“What about my scene?” asks Aaron.

            “It’s just a line, dude. They’re smart enough to work around it if needed,” I say.

            “It wouldn’t be just a line if you gave me the part I deserved.”

            “You choked in the audition. Not my fault. You’ve still got next year to try for a bigger role.”

            He advances, his small stature trying to be as imposing as it can be with shoulders back and eyes locked onto mine. I straighten up and match his glare

            “You know I can act. You’ve seen me act last year. I could have gotten the part.”

            I take a step further with my knuckles white at my sides. I stare him down with the eyes I’ve used to direct the play in the moments the actors remembered they’re only kids.

            “You. Messed. Up. Don’t you dare pull the ‘we were cast members together’ card. Just ‘cause I’m the director now doesn’t mean you have any leverage,” I hissed out.

            A rumble is heard, then muffled laughter from the theater.

            “They’re at the storm scene,” Aaron mumbles.

We hear a quick rap at the door and it’s Alex with the producer in tow. We give a secret sigh of relief as the tension seeps out the elevator. They order us to go back down to the ground floor in order to avoid any disturbance to the play.

They meet us at the bottom and I can just make out the producer speaking to Alex.

“Why would they lock themselves like that?” he wonders aloud.

Does he think Aaron purposely dropped the key and we purposely locked ourselves in when they have yet to perform their scene? A scene they worked on for months. A scene in which Aaron has to wear a cape and Jessica has to yell at men wearing tights with a straight face. It makes us angry, irrationally so when we here this. The nerve of the guy to suggest such things! Still, the anger fades fast and only serves to fuel our anxiety. If we weren’t nervous before, we are now. Here we are, trapped on a Friday night within a small, crowded room with padded walls. It is slowly driving us mad, but we don’t break. Not when they still have to perform. We hold on to our slowly fading sanity until Alex speaks to us.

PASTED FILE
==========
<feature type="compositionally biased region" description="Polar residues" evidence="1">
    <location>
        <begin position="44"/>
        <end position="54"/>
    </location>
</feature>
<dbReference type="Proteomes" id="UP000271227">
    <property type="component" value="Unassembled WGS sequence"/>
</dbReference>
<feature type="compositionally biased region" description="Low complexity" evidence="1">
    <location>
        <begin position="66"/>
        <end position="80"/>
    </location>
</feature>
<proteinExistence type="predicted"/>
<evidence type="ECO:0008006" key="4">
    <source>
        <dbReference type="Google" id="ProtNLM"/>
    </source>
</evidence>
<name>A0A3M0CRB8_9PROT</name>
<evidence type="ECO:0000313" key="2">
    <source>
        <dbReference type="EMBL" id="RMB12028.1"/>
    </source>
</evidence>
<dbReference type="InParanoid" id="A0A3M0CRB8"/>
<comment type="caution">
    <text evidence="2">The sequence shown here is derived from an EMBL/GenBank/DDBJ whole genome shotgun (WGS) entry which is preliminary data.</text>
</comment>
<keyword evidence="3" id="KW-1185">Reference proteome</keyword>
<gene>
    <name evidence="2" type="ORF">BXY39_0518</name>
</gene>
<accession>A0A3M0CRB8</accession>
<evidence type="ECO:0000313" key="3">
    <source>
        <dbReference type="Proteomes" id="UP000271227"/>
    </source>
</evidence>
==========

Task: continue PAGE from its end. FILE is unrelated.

“Are you feeling stuffy in there?” he asks.

Jessica’s breaths become quicker. We can’t ignore it anymore. Jessica is not her normal self with her piercing glare and don’t-mess-with-me-attitude. She’s losing her mind and we witness it growing as the little bits inside her mind begin to fall apart.

“What does he mean?” she asks nervously while wringing her wrists.

“You know, like in the movies,” I say, stupidly adding fuel to the fire. She looks at me with wide eyes that show her cracking.

“What’s like in the movies?”

Aaron and I say nothing. Nothing we say could mend those cracks on her surface. Then she shatters.

“I can’t, I can’t, you guys, you don’t understand. I can’t stay in small places for a long time. We have to go! I need to leave. I can’t!”

Yes, like in the movies, I had said. And much like a movie she jumps on top of the table we have inside with us, her hands raised towards the ceiling as if she is praying, but I know better.

“We can leave through the top.”

“What, like Mission Impossible?” I laugh.

 There are mumbles outside, but it doesn’t matter anymore. That is just a background buzz to the sounds of Jessica trying to escape through the top like in a goddamn movie. Aaron runs to her, pulling her down, holding her close as she rants and raves about how she just can’t. And the voices, the ones outside, well, they don’t help at all. They only remind us of this…padded room we are in. Padded like some sort of coffin, except blue, and who ever has blue in their coffin? Maybe a mental hospital would have been a better comparison. Blue is supposed to be calming after all, and yet it makes me feel like we’re drowning.

“I can’t, I can’t, I can’t stay in small places for a long time.”

The pitch of her voice goes higher and higher the more she repeats it. She fans herself frantically with her thin, delicate hands that hold those perfectly manicured nails. Tears spring to her eyes as her mouth moves at the same speed as the hands that keep waving against her face. Aaron tries to hold her as best as he can, but her eyes can’t see anything past those tears and she doesn’t notice he’s there. He turns to get a water bottle from one of the water-filled buckets and hands it to her. Her sips are slow and careful, though her hands shake uncontrollably.

“Take deep breaths,” he reassures as her eyes lock on to him for what seems like the first time.

I can see that wild look in her eyes while Aaron continues to speak in his soothing, childlike voice.

“It’ll be okay, just stay still. Take deep breaths.”

She nods her head and takes deep, wobbly breaths just as he instructed.

I stare at the ceiling, taking in slow breaths. I can see my reflection, dark brown eyes and shaggy long hair. I stare at myself, looking bored and unaware. I suppose that’s what Jessica and Aaron see me as. Bored and unaware. After all, I’m useless here. This isn’t the smooth, tape lined floor of a theater. I don’t know what I’m doing here.